"Many who before regarded legislation on the subject as chimerical, will now fancy that it is only dangerous, or perhaps not more than difficult. And so in time it will come to be looked on as among the things possible, then among the things probable;–and so at last it will be ranged in the list of those few measures which the country requires as being absolutely needed. That is the way in which public opinion is made.” The quote above, taken from the novel Phineas Finn, encapsulates the Overton Window theory that an idea can transition from the unthinkable to even discuss, to acceptable, and eventually be transformed into public policy. In his 1868 novel, the author Anthony Trollope tackles contentious issues in British parliamentary politics such as the political viability of voter reform and the implementation of the secret ballot. It’s nearly one and a half centuries since Anthony Trollope wrote his novel, but his expressions of what is now known as the Overton Window theory can be aptly used to describe the process of social reform in Canada today. Think for example of same-sex marriage; it used to be considered unthinkable and now it’s public policy. In fact, in 1999 the federal government passed a resolution calling on Parliament to use all necessary measures to   defend traditional marriage. While this did provoke a de facto debate on the use of the “Notwithstanding Clause”, the resolution wasn’t enforced and only six short years later same-sex marriage became official public policy. For several decades, the abortion debate has been toxic. Efforts at discussing pre-born human rights were quickly suppressed and those who prompted these discussions were labeled as extremists. Using the Overton Window axis, abortion was in the ‘unthinkable’ category. Canadians didn’t engage on the issue and much less so Canadian parliamentarians. How often haven’t we heard it said: “If you want to commit political suicide just start talking about abortion”?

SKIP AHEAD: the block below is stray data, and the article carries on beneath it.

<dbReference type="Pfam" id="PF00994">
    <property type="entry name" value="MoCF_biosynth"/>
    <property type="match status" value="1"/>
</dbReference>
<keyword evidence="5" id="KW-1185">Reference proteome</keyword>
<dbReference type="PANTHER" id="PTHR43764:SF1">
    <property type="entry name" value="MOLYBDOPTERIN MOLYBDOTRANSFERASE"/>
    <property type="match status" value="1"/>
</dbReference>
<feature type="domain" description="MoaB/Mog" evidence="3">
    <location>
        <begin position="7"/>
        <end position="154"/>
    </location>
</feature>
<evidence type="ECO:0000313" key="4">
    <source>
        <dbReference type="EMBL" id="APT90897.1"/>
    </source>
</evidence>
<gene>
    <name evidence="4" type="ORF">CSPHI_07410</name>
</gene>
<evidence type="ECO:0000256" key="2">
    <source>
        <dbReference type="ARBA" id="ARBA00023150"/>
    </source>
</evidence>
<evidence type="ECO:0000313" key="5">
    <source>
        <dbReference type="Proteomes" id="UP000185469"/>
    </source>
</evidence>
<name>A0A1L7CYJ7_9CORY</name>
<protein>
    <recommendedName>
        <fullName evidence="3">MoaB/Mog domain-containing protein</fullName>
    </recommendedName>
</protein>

by Jonathon Van Maren While no one generally accuses Heather Mallick of anything resembling nuance, her most recent screed, which rails against Member of Parliament Mark Warawa’s recent motion to condemn sex-selective abortion targeting females, is particularly revealing and mean-spirited. She first scoffs at the idea that Motion 408, which asks that “the House condemn discrimination against females occurring through sex-selective pregnancy termination.” “It’s as though Conservatives think grown women and cell clumps are members of the same voting bloc,” she writes with scientifically illiterate annoyance, “as though they have the same interests, and the same IQ.” A revealing statement—besides Ms. Mallick’s lack of knowledge—or at least acknowledgement—of embryology, her argument seems to be that since “baby women” are not members of the same voting bloc (in that they can’t vote) or have the same interests (“living” would probably be among them), these female fetuses obviously do not have her IQ.